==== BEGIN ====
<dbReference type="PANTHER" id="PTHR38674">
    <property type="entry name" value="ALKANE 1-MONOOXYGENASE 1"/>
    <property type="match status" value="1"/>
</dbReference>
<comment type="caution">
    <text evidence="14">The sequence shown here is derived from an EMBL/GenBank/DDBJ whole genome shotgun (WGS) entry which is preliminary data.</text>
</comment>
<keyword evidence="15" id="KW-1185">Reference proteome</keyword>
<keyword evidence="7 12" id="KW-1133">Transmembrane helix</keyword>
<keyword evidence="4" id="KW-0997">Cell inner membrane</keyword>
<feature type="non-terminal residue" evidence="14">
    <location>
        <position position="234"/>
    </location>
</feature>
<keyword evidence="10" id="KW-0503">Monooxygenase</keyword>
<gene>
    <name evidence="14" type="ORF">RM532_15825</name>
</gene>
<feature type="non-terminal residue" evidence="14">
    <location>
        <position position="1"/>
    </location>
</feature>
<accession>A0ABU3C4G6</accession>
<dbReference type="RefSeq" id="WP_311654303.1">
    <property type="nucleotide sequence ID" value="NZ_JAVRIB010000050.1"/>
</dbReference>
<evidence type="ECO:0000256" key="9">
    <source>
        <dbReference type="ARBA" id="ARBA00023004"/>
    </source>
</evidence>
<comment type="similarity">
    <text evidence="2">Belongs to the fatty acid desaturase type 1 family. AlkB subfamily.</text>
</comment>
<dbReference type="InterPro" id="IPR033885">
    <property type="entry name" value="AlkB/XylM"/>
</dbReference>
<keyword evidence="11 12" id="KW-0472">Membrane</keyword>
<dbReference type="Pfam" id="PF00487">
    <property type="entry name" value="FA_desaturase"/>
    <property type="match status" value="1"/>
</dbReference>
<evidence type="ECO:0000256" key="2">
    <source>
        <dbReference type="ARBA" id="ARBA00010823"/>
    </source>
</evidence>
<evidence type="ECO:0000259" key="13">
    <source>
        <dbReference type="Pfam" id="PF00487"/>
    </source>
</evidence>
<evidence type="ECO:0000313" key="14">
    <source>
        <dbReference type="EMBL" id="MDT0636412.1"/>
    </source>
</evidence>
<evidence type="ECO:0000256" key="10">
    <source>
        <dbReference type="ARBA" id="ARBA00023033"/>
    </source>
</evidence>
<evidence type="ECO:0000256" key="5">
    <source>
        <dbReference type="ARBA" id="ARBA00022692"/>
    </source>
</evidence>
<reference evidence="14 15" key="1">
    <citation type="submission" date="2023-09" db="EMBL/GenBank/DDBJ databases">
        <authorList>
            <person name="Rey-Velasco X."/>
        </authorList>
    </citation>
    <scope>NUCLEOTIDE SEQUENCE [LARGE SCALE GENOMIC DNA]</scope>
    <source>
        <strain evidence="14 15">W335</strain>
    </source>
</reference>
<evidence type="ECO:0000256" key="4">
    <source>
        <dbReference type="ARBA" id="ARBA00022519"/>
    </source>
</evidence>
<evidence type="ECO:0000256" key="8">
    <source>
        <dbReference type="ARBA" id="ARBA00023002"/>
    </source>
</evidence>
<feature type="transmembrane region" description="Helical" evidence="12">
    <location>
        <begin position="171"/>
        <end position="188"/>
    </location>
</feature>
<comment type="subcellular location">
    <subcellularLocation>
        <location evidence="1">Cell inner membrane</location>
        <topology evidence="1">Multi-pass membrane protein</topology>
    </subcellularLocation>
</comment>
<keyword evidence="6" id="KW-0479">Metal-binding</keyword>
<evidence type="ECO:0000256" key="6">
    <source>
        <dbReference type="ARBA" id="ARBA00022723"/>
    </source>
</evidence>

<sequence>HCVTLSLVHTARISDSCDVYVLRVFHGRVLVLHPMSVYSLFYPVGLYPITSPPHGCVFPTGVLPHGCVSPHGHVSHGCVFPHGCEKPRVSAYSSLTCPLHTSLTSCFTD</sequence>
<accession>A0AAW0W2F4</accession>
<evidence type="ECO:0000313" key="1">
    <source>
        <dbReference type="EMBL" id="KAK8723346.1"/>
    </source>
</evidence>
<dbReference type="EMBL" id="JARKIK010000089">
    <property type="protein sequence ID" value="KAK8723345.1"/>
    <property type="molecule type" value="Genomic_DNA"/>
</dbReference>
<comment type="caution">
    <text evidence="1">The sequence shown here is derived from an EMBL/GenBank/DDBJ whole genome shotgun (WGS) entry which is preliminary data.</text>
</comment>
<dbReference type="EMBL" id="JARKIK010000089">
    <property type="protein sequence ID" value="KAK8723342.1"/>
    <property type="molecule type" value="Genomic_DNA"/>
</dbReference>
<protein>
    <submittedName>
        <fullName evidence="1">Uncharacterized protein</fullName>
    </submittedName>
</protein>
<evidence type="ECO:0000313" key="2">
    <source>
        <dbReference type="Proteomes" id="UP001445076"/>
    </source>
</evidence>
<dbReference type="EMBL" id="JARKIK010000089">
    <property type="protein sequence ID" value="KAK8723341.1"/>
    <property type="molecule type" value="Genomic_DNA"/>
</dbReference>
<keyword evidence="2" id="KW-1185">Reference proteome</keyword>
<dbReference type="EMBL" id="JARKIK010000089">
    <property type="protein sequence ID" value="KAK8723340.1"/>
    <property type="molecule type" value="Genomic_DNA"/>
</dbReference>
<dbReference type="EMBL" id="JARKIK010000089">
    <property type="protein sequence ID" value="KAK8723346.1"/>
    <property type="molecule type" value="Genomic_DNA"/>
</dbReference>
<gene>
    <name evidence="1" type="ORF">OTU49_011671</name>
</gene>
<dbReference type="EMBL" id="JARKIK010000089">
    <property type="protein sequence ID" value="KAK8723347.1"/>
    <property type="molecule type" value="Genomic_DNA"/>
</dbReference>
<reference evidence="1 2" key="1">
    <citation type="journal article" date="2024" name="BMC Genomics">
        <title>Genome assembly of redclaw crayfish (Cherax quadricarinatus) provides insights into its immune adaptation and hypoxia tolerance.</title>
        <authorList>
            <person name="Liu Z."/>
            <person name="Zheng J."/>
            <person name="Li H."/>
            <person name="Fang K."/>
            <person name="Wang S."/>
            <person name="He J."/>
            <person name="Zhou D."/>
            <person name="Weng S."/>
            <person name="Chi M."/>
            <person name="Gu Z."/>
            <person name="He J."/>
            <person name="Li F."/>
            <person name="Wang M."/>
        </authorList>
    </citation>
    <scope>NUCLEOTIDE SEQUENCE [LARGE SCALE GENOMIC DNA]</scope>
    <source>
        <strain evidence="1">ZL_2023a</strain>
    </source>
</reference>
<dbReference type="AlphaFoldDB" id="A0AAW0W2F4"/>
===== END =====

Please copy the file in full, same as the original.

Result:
<dbReference type="PANTHER" id="PTHR38674">
    <property type="entry name" value="ALKANE 1-MONOOXYGENASE 1"/>
    <property type="match status" value="1"/>
</dbReference>
<comment type="caution">
    <text evidence="14">The sequence shown here is derived from an EMBL/GenBank/DDBJ whole genome shotgun (WGS) entry which is preliminary data.</text>
</comment>
<keyword evidence="15" id="KW-1185">Reference proteome</keyword>
<keyword evidence="7 12" id="KW-1133">Transmembrane helix</keyword>
<keyword evidence="4" id="KW-0997">Cell inner membrane</keyword>
<feature type="non-terminal residue" evidence="14">
    <location>
        <position position="234"/>
    </location>
</feature>
<keyword evidence="10" id="KW-0503">Monooxygenase</keyword>
<gene>
    <name evidence="14" type="ORF">RM532_15825</name>
</gene>
<feature type="non-terminal residue" evidence="14">
    <location>
        <position position="1"/>
    </location>
</feature>
<accession>A0ABU3C4G6</accession>
<dbReference type="RefSeq" id="WP_311654303.1">
    <property type="nucleotide sequence ID" value="NZ_JAVRIB010000050.1"/>
</dbReference>
<evidence type="ECO:0000256" key="9">
    <source>
        <dbReference type="ARBA" id="ARBA00023004"/>
    </source>
</evidence>
<comment type="similarity">
    <text evidence="2">Belongs to the fatty acid desaturase type 1 family. AlkB subfamily.</text>
</comment>
<dbReference type="InterPro" id="IPR033885">
    <property type="entry name" value="AlkB/XylM"/>
</dbReference>
<keyword evidence="11 12" id="KW-0472">Membrane</keyword>
<dbReference type="Pfam" id="PF00487">
    <property type="entry name" value="FA_desaturase"/>
    <property type="match status" value="1"/>
</dbReference>
<evidence type="ECO:0000256" key="2">
    <source>
        <dbReference type="ARBA" id="ARBA00010823"/>
    </source>
</evidence>
<evidence type="ECO:0000259" key="13">
    <source>
        <dbReference type="Pfam" id="PF00487"/>
    </source>
</evidence>
<evidence type="ECO:0000313" key="14">
    <source>
        <dbReference type="EMBL" id="MDT0636412.1"/>
    </source>
</evidence>
<evidence type="ECO:0000256" key="10">
    <source>
        <dbReference type="ARBA" id="ARBA00023033"/>
    </source>
</evidence>
<evidence type="ECO:0000256" key="5">
    <source>
        <dbReference type="ARBA" id="ARBA00022692"/>
    </source>
</evidence>
<reference evidence="14 15" key="1">
    <citation type="submission" date="2023-09" db="EMBL/GenBank/DDBJ databases">
        <authorList>
            <person name="Rey-Velasco X."/>
        </authorList>
    </citation>
    <scope>NUCLEOTIDE SEQUENCE [LARGE SCALE GENOMIC DNA]</scope>
    <source>
        <strain evidence="14 15">W335</strain>
    </source>
</reference>
<evidence type="ECO:0000256" key="4">
    <source>
        <dbReference type="ARBA" id="ARBA00022519"/>
    </source>
</evidence>
<evidence type="ECO:0000256" key="8">
    <source>
        <dbReference type="ARBA" id="ARBA00023002"/>
    </source>
</evidence>
<feature type="transmembrane region" description="Helical" evidence="12">
    <location>
        <begin position="171"/>
        <end position="188"/>
    </location>
</feature>
<comment type="subcellular location">
    <subcellularLocation>
        <location evidence="1">Cell inner membrane</location>
        <topology evidence="1">Multi-pass membrane protein</topology>
    </subcellularLocation>
</comment>
<keyword evidence="6" id="KW-0479">Metal-binding</keyword>
<evidence type="ECO:0000256" key="6">
    <source>
        <dbReference type="ARBA" id="ARBA00022723"/>
    </source>
</evidence>

<sequence>HCVTLSLVHTARISDSCDVYVLRVFHGRVLVLHPMSVYSLFYPVGLYPITSPPHGCVFPTGVLPHGCVSPHGHVSHGCVFPHGCEKPRVSAYSSLTCPLHTSLTSCFTD</sequence>
<accession>A0AAW0W2F4</accession>
<evidence type="ECO:0000313" key="1">
    <source>
        <dbReference type="EMBL" id="KAK8723346.1"/>
    </source>
</evidence>
<dbReference type="EMBL" id="JARKIK010000089">
    <property type="protein sequence ID" value="KAK8723345.1"/>
    <property type="molecule type" value="Genomic_DNA"/>
</dbReference>
<comment type="caution">
    <text evidence="1">The sequence shown here is derived from an EMBL/GenBank/DDBJ whole genome shotgun (WGS) entry which is preliminary data.</text>
</comment>
<dbReference type="EMBL" id="JARKIK010000089">
    <property type="protein sequence ID" value="KAK8723342.1"/>
    <property type="molecule type" value="Genomic_DNA"/>
</dbReference>
<protein>
    <submittedName>
        <fullName evidence="1">Uncharacterized protein</fullName>
    </submittedName>
</protein>
<evidence type="ECO:0000313" key="2">
    <source>
        <dbReference type="Proteomes" id="UP001445076"/>
    </source>
</evidence>
<dbReference type="EMBL" id="JARKIK010000089">
    <property type="protein sequence ID" value="KAK8723341.1"/>
    <property type="molecule type" value="Genomic_DNA"/>
</dbReference>
<keyword evidence="2" id="KW-1185">Reference proteome</keyword>
<dbReference type="EMBL" id="JARKIK010000089">
    <property type="protein sequence ID" value="KAK8723340.1"/>
    <property type="molecule type" value="Genomic_DNA"/>
</dbReference>
<dbReference type="EMBL" id="JARKIK010000089">
    <property type="protein sequence ID" value="KAK8723346.1"/>
    <property type="molecule type" value="Genomic_DNA"/>
</dbReference>
<gene>
    <name evidence="1" type="ORF">OTU49_011671</name>
</gene>
<dbReference type="EMBL" id="JARKIK010000089">
    <property type="protein sequence ID" value="KAK8723347.1"/>
    <property type="molecule type" value="Genomic_DNA"/>
</dbReference>
<reference evidence="1 2" key="1">
    <citation type="journal article" date="2024" name="BMC Genomics">
        <title>Genome assembly of redclaw crayfish (Cherax quadricarinatus) provides insights into its immune adaptation and hypoxia tolerance.</title>
        <authorList>
            <person name="Liu Z."/>
            <person name="Zheng J."/>
            <person name="Li H."/>
            <person name="Fang K."/>
            <person name="Wang S."/>
            <person name="He J."/>
            <person name="Zhou D."/>
            <person name="Weng S."/>
            <person name="Chi M."/>
            <person name="Gu Z."/>
            <person name="He J."/>
            <person name="Li F."/>
            <person name="Wang M."/>
        </authorList>
    </citation>
    <scope>NUCLEOTIDE SEQUENCE [LARGE SCALE GENOMIC DNA]</scope>
    <source>
        <strain evidence="1">ZL_2023a</strain>
    </source>
</reference>
<dbReference type="AlphaFoldDB" id="A0AAW0W2F4"/>